Much of the planting used the sort of ‘bruised’ colours I’m trying to bring together in my Mid Century Bed at home.  I particularly liked the Lupin Masterpiece andIMG_7375

and Verbascum Merlin.                                 IMG_7371

Another garden where I enjoyed both the planting and the design, was the Pure Land Foundation Garden.  There was something so fresh about the organic white walls and the warm oranges and yellows of the planting.  Plenty of inspiration for my new Bronze bed here.




I wasn’t looking forward to the Telegraph Garden as I’m not a big fan of straight lines in gardens, and I also felt that a Mondrian inspired garden, when he used no green, seemed a strange basis for the planting, but actually I warmed to the garden as I looked more closely. There were definitely some issues with plants not yet flowering, but there were some stunning combinations including the Tulips Couleur Cardinal and poppies, growing through the grasses.



The Brewin Dolphin Garden I’d seen on the early BBC coverage, (I still haven’t seen any coverage since Monday) and I thought the slate looked overwhelming.  In real life that wasn’t the case at all, and although the slate made a fantastic feature, it seemed to recede against the planting.IMG_7302

In the Fresh Gardens, I liked the Dark Matter Garden, with all it was trying to convey.  And whilst the concept of dark matter is rather challenging, enjoying the shapes and colours of the steel – together with the matching verbascum – was easy.IMG_7390


More curvilinear shapes at the Royal Bank of Canada garden designed by Matthew Wilson.  The bench here definitely won my ‘structure of the show’ award.  Just stunning.

And what’s even more exciting is that the garden is being moved to the Earl Mountbatten Hospice on the Isle of Wight after the show.



As you can see from the photo above, the storm clouds were gathering, and indeed, the heavens opened.  Time to head to the Grand Pavilion…IMG_7420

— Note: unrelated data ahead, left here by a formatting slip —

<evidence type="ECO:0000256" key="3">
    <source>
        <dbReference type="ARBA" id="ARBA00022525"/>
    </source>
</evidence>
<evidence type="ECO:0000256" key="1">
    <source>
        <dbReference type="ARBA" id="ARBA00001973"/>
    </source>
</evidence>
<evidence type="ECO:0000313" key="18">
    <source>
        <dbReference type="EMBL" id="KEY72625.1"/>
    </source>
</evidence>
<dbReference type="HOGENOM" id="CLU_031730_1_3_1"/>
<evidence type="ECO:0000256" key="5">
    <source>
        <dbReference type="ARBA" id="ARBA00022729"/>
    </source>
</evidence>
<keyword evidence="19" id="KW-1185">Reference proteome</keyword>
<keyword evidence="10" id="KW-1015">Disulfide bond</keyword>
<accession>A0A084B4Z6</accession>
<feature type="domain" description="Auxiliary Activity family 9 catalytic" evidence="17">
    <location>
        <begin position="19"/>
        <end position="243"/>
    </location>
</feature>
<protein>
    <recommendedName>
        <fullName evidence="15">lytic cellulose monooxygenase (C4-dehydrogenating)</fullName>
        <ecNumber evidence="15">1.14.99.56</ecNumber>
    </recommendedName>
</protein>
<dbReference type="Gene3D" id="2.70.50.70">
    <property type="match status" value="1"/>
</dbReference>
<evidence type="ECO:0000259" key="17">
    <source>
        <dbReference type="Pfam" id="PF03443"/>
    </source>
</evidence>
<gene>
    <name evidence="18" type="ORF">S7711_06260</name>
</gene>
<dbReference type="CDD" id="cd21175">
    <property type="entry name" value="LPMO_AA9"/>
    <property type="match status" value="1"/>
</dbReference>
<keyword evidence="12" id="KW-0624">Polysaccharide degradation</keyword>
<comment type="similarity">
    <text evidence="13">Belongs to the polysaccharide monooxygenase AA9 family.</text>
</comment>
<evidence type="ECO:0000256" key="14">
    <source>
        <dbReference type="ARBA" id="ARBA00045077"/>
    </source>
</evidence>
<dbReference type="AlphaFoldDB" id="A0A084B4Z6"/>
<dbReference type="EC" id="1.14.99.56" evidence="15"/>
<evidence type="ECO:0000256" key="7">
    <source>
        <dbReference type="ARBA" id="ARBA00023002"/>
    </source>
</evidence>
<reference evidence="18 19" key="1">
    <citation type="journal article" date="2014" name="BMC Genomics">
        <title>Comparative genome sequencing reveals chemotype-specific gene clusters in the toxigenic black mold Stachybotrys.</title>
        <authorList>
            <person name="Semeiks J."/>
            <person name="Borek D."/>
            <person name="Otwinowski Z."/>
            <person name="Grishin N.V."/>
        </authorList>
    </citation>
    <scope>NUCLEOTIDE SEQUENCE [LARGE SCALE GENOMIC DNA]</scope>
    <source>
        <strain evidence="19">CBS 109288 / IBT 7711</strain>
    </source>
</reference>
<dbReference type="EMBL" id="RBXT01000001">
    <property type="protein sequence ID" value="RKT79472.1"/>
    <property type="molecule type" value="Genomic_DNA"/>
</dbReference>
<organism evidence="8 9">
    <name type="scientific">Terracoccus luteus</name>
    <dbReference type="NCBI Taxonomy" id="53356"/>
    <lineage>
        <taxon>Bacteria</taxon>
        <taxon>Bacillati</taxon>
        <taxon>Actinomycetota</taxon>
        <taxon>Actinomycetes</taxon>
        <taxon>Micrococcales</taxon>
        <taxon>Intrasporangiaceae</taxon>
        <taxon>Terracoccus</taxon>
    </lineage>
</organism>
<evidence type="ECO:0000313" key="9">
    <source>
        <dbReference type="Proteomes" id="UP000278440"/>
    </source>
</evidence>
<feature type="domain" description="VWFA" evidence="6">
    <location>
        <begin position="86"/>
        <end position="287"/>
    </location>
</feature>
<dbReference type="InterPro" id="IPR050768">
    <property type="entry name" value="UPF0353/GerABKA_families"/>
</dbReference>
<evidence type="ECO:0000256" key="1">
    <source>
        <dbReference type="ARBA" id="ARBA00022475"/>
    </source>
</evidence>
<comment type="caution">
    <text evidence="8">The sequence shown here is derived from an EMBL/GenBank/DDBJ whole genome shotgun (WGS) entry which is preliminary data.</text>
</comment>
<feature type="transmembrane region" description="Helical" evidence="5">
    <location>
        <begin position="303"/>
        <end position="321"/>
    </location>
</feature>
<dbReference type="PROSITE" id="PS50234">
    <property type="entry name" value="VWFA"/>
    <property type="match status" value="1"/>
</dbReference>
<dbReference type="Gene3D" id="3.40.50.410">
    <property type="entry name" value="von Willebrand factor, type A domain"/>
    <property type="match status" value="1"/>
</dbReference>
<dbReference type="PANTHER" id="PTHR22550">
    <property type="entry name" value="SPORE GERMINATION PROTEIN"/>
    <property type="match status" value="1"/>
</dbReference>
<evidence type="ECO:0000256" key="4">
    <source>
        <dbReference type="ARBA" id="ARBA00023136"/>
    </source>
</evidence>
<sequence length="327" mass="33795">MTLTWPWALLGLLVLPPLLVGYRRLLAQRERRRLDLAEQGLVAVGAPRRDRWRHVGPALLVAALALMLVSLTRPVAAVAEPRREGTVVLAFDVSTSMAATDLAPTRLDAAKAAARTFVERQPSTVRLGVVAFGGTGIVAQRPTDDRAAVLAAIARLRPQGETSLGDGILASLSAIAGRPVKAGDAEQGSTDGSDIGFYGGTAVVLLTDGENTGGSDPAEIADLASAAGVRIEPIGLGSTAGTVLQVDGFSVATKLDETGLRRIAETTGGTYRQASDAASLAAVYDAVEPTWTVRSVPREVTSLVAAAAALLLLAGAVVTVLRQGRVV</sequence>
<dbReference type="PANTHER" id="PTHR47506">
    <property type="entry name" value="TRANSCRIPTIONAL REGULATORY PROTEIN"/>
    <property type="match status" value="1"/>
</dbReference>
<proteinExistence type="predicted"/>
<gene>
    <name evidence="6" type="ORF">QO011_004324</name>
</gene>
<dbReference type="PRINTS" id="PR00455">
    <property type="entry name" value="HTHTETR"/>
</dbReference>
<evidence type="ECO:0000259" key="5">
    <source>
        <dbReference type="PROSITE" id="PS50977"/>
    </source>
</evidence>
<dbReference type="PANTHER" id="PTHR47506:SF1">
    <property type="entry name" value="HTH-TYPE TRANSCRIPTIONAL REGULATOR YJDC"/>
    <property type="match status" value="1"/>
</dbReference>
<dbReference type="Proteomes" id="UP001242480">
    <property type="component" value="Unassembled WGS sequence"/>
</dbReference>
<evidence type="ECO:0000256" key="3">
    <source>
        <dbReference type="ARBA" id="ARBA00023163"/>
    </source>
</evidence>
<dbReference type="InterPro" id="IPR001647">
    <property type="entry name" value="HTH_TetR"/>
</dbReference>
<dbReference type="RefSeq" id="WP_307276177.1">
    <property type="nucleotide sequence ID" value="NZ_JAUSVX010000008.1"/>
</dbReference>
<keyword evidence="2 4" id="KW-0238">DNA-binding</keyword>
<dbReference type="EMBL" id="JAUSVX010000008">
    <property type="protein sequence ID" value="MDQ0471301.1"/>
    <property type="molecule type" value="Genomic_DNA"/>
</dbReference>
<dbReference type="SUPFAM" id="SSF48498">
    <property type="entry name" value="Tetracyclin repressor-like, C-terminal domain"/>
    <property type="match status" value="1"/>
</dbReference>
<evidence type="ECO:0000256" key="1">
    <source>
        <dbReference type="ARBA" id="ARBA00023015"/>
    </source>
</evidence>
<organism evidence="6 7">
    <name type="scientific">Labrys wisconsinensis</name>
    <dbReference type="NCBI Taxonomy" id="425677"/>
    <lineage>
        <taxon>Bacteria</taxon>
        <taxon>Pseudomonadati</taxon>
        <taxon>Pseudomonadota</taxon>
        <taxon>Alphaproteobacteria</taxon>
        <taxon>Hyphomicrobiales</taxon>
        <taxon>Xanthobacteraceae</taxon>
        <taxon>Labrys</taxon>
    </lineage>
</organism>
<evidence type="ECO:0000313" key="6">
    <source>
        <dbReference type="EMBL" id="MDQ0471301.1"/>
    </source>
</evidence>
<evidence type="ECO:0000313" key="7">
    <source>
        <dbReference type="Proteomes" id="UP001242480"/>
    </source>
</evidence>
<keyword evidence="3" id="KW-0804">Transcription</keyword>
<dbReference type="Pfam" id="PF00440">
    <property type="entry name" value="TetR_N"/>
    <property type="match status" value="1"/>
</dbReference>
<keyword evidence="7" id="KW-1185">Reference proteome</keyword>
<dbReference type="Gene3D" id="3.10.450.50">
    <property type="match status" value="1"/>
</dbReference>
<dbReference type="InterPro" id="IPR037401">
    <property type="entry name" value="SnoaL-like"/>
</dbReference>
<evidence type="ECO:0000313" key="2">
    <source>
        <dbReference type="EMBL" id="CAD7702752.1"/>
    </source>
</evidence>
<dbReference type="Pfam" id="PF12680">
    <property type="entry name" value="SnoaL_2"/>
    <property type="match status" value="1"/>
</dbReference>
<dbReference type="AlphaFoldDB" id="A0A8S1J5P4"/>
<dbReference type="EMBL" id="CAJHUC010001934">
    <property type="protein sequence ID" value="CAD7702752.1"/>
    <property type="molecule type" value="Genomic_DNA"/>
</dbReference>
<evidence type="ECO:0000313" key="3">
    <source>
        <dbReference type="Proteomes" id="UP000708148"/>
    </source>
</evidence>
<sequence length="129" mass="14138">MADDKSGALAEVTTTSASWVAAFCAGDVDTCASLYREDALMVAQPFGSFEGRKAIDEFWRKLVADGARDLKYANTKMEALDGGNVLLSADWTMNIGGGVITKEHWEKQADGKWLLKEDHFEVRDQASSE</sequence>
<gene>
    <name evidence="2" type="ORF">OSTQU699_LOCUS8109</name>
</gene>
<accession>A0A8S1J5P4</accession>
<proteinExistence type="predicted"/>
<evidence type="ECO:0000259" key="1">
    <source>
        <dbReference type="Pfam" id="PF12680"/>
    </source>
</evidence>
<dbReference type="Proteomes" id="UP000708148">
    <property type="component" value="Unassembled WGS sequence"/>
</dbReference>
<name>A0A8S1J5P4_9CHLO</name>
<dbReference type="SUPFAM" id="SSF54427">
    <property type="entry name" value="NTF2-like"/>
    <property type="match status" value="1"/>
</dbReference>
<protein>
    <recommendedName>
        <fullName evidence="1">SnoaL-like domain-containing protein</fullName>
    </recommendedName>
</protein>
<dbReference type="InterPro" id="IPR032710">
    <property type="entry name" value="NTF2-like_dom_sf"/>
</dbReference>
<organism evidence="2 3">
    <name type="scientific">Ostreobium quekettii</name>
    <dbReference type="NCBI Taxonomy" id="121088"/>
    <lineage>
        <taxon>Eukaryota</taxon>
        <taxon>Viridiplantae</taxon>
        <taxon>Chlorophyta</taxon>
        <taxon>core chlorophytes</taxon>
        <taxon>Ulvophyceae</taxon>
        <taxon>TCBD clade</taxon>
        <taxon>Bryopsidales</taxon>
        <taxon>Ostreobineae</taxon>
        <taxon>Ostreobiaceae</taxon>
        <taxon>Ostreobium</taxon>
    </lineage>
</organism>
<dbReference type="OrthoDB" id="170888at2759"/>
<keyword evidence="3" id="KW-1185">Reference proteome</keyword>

Where are you blue (kangaroo*) mouse ears?

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It started with a gift from lovely neighbour Martin a couple of weeks ago – a large pot containing a hosta, already showing its ‘horns’.  It made me wonder where my hostas were, and the answer was, they weren’t.

Fast forward three weeks and they’re all coming along well apart from one – ‘Blue Mouse Ears’.

I have two beds including hostas, the first, the aptly named ‘hosta bed’ was created last year in a small north facing strip of a bed behind the new porch.  I was due to open the garden in June, together with others in the village, under the ‘Secret Garden of St Helens’ banner, and thought this bed was looking particularly tragic with nothing but a rather untidy Hydrangea Petiolaris to offer.  So when I was at the Chelsea Flower Show in May, I sought out the Bowdens stand, had a lovely chat and picked up a catalogue.

I returned from Chelsea and, of course, a few weeks went by before I finally got round to phoning Bowdens.  The phone call started well with the charming man at the other end of the phone saying ‘hang on a sec, just let me wash my hands’ – talk about hands on knowledge!  I decided to order their ‘Surprise Collection’ of ten hostas, plus one – the Blue Mouse Ears which I couldn’t resist – Just what it says on the label, blue, small and rounded like the ears of a mouse, but with a remarkably thick texture”.  He gave quite a long delivery time, but when I explained the opening date was only a week away he quickly revised his estimate and said he’d get them to me within a couple of days, (despite the Chelsea rush) which he did.  

The hostas were all fabulous – bigger than I’d anticipated, an interesting mix and in wonderful condition.  I planted up the hosta bed and still had some left over to add to the ‘shady bed’ too.


See below some of the hostas up close (I did bury the lables with the plants, but haven’t dug them all up to identify them, sorry!)   I’ve bought a huge tub of the wool based ‘Slug Gone’ which seems to be doing fine (the only one looking a little holey was the first one up which I hadn’t noticed, but of course the slugs had).  However the OH doesn’t seem to trust in the natural method and has added a few slug pellets.  I’m not happy, partly because I don’t want to be using them, but also because it will now be difficult to see whether the Slug Gone has actually worked.  I think a little pellet picking is in order….

The second bed is the so called ‘shady bed’, which actually gets more sun than I’d originally appreciated, but late in the day.  The surprise success here is the inherited white rose (out of shot to the left of this picture), which rather undermines the theme of the bed, but is beautiful so I just go with it, and have actually used it as a prompt to make this a largely ‘white’ bed.


Above you can see the Fatsia and hellebore leaves, and also the Poeticus daffodils just out, as well as, below, a newly emerging hosta (amongst the honesty seedlings):

IMG_1827However, what’s sadly missing so far is my extra purchase, my Blue Mouse Ears.  Let’s hope they’re still coming.  Fingers crossed.

*For those without relevant aged children “Where are you blue kangaroo?” by Emma Chichester Clarke is a lovely children’s book about a lost toy.   Thankfully it has a happy ending, let’s hope mine does too.